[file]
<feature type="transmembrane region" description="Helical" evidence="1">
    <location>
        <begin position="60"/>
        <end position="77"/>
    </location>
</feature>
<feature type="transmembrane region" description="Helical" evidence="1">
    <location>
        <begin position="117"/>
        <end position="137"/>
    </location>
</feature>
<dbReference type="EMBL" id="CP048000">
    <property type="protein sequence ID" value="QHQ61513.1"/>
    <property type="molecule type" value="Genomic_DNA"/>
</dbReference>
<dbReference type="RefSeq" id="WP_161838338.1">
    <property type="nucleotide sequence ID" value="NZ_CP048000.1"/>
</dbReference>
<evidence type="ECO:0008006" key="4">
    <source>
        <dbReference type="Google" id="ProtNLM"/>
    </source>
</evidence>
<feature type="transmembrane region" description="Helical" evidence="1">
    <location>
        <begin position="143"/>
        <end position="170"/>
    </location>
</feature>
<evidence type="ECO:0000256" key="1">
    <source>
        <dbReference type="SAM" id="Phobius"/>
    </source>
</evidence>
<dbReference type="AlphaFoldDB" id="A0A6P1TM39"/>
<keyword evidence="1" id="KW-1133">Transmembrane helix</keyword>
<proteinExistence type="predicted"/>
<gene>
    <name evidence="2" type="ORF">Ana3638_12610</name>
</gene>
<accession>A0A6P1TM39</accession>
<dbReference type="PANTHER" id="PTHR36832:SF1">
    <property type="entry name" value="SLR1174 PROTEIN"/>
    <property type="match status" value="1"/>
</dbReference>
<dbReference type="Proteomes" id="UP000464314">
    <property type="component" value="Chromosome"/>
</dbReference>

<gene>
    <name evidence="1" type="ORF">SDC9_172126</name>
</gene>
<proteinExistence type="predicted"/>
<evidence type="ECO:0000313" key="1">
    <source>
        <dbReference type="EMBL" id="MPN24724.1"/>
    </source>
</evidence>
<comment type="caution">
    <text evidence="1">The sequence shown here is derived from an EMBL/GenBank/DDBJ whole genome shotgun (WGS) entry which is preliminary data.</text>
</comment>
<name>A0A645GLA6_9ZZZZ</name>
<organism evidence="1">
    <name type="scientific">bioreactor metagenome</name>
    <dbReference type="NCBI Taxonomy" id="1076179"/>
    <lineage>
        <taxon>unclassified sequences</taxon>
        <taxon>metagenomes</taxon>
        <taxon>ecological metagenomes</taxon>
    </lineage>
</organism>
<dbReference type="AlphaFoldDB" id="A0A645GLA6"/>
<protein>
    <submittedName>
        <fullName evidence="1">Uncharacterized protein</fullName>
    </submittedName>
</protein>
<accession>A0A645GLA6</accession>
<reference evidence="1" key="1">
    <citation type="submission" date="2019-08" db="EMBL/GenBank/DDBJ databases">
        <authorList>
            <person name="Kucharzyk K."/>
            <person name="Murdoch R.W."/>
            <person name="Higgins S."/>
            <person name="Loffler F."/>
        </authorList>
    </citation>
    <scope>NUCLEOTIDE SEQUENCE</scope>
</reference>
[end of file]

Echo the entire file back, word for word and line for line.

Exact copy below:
<feature type="transmembrane region" description="Helical" evidence="1">
    <location>
        <begin position="60"/>
        <end position="77"/>
    </location>
</feature>
<feature type="transmembrane region" description="Helical" evidence="1">
    <location>
        <begin position="117"/>
        <end position="137"/>
    </location>
</feature>
<dbReference type="EMBL" id="CP048000">
    <property type="protein sequence ID" value="QHQ61513.1"/>
    <property type="molecule type" value="Genomic_DNA"/>
</dbReference>
<dbReference type="RefSeq" id="WP_161838338.1">
    <property type="nucleotide sequence ID" value="NZ_CP048000.1"/>
</dbReference>
<evidence type="ECO:0008006" key="4">
    <source>
        <dbReference type="Google" id="ProtNLM"/>
    </source>
</evidence>
<feature type="transmembrane region" description="Helical" evidence="1">
    <location>
        <begin position="143"/>
        <end position="170"/>
    </location>
</feature>
<evidence type="ECO:0000256" key="1">
    <source>
        <dbReference type="SAM" id="Phobius"/>
    </source>
</evidence>
<dbReference type="AlphaFoldDB" id="A0A6P1TM39"/>
<keyword evidence="1" id="KW-1133">Transmembrane helix</keyword>
<proteinExistence type="predicted"/>
<gene>
    <name evidence="2" type="ORF">Ana3638_12610</name>
</gene>
<accession>A0A6P1TM39</accession>
<dbReference type="PANTHER" id="PTHR36832:SF1">
    <property type="entry name" value="SLR1174 PROTEIN"/>
    <property type="match status" value="1"/>
</dbReference>
<dbReference type="Proteomes" id="UP000464314">
    <property type="component" value="Chromosome"/>
</dbReference>

<gene>
    <name evidence="1" type="ORF">SDC9_172126</name>
</gene>
<proteinExistence type="predicted"/>
<evidence type="ECO:0000313" key="1">
    <source>
        <dbReference type="EMBL" id="MPN24724.1"/>
    </source>
</evidence>
<comment type="caution">
    <text evidence="1">The sequence shown here is derived from an EMBL/GenBank/DDBJ whole genome shotgun (WGS) entry which is preliminary data.</text>
</comment>
<name>A0A645GLA6_9ZZZZ</name>
<organism evidence="1">
    <name type="scientific">bioreactor metagenome</name>
    <dbReference type="NCBI Taxonomy" id="1076179"/>
    <lineage>
        <taxon>unclassified sequences</taxon>
        <taxon>metagenomes</taxon>
        <taxon>ecological metagenomes</taxon>
    </lineage>
</organism>
<dbReference type="AlphaFoldDB" id="A0A645GLA6"/>
<protein>
    <submittedName>
        <fullName evidence="1">Uncharacterized protein</fullName>
    </submittedName>
</protein>
<accession>A0A645GLA6</accession>
<reference evidence="1" key="1">
    <citation type="submission" date="2019-08" db="EMBL/GenBank/DDBJ databases">
        <authorList>
            <person name="Kucharzyk K."/>
            <person name="Murdoch R.W."/>
            <person name="Higgins S."/>
            <person name="Loffler F."/>
        </authorList>
    </citation>
    <scope>NUCLEOTIDE SEQUENCE</scope>
</reference>